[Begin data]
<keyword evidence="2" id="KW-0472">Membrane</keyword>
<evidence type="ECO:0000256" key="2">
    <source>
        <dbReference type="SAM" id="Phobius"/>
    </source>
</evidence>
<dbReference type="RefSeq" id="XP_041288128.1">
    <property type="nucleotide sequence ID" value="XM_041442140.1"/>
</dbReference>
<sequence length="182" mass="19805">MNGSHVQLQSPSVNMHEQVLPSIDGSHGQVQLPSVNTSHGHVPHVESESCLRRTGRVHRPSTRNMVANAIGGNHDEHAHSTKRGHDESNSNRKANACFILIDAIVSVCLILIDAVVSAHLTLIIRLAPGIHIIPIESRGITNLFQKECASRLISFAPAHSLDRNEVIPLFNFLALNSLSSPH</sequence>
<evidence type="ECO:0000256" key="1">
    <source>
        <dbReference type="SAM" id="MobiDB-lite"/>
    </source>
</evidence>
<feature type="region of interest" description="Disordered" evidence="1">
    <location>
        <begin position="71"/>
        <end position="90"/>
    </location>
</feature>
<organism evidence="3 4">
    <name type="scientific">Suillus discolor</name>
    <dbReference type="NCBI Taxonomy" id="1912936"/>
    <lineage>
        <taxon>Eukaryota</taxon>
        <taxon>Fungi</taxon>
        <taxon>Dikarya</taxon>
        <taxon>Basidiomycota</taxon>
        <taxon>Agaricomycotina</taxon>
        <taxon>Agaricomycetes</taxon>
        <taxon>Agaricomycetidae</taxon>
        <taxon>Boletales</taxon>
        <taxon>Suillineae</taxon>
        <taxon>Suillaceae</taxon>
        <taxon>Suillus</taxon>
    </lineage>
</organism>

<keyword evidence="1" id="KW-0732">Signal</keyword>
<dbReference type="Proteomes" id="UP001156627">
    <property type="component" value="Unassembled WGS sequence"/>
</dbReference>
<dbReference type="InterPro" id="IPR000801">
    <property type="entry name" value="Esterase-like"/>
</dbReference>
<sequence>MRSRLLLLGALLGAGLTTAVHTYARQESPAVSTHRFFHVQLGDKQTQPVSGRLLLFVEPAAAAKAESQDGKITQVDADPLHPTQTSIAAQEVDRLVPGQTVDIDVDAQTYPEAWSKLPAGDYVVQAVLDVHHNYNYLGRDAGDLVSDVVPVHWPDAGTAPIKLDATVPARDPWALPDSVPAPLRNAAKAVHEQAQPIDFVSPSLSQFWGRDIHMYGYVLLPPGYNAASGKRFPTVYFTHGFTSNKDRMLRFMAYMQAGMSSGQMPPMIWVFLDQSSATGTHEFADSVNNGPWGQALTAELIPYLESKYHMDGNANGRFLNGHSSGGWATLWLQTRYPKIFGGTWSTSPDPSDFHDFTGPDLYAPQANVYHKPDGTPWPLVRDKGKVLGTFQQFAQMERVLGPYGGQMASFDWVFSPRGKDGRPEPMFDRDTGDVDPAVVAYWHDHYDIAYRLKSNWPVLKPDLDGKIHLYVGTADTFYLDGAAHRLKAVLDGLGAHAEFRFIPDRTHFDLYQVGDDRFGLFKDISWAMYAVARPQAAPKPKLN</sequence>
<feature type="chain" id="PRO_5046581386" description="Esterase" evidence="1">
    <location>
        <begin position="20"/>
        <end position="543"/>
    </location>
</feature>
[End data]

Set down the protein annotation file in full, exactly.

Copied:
<keyword evidence="2" id="KW-0472">Membrane</keyword>
<evidence type="ECO:0000256" key="2">
    <source>
        <dbReference type="SAM" id="Phobius"/>
    </source>
</evidence>
<dbReference type="RefSeq" id="XP_041288128.1">
    <property type="nucleotide sequence ID" value="XM_041442140.1"/>
</dbReference>
<sequence length="182" mass="19805">MNGSHVQLQSPSVNMHEQVLPSIDGSHGQVQLPSVNTSHGHVPHVESESCLRRTGRVHRPSTRNMVANAIGGNHDEHAHSTKRGHDESNSNRKANACFILIDAIVSVCLILIDAVVSAHLTLIIRLAPGIHIIPIESRGITNLFQKECASRLISFAPAHSLDRNEVIPLFNFLALNSLSSPH</sequence>
<evidence type="ECO:0000256" key="1">
    <source>
        <dbReference type="SAM" id="MobiDB-lite"/>
    </source>
</evidence>
<feature type="region of interest" description="Disordered" evidence="1">
    <location>
        <begin position="71"/>
        <end position="90"/>
    </location>
</feature>
<organism evidence="3 4">
    <name type="scientific">Suillus discolor</name>
    <dbReference type="NCBI Taxonomy" id="1912936"/>
    <lineage>
        <taxon>Eukaryota</taxon>
        <taxon>Fungi</taxon>
        <taxon>Dikarya</taxon>
        <taxon>Basidiomycota</taxon>
        <taxon>Agaricomycotina</taxon>
        <taxon>Agaricomycetes</taxon>
        <taxon>Agaricomycetidae</taxon>
        <taxon>Boletales</taxon>
        <taxon>Suillineae</taxon>
        <taxon>Suillaceae</taxon>
        <taxon>Suillus</taxon>
    </lineage>
</organism>

<keyword evidence="1" id="KW-0732">Signal</keyword>
<dbReference type="Proteomes" id="UP001156627">
    <property type="component" value="Unassembled WGS sequence"/>
</dbReference>
<dbReference type="InterPro" id="IPR000801">
    <property type="entry name" value="Esterase-like"/>
</dbReference>
<sequence>MRSRLLLLGALLGAGLTTAVHTYARQESPAVSTHRFFHVQLGDKQTQPVSGRLLLFVEPAAAAKAESQDGKITQVDADPLHPTQTSIAAQEVDRLVPGQTVDIDVDAQTYPEAWSKLPAGDYVVQAVLDVHHNYNYLGRDAGDLVSDVVPVHWPDAGTAPIKLDATVPARDPWALPDSVPAPLRNAAKAVHEQAQPIDFVSPSLSQFWGRDIHMYGYVLLPPGYNAASGKRFPTVYFTHGFTSNKDRMLRFMAYMQAGMSSGQMPPMIWVFLDQSSATGTHEFADSVNNGPWGQALTAELIPYLESKYHMDGNANGRFLNGHSSGGWATLWLQTRYPKIFGGTWSTSPDPSDFHDFTGPDLYAPQANVYHKPDGTPWPLVRDKGKVLGTFQQFAQMERVLGPYGGQMASFDWVFSPRGKDGRPEPMFDRDTGDVDPAVVAYWHDHYDIAYRLKSNWPVLKPDLDGKIHLYVGTADTFYLDGAAHRLKAVLDGLGAHAEFRFIPDRTHFDLYQVGDDRFGLFKDISWAMYAVARPQAAPKPKLN</sequence>
<feature type="chain" id="PRO_5046581386" description="Esterase" evidence="1">
    <location>
        <begin position="20"/>
        <end position="543"/>
    </location>
</feature>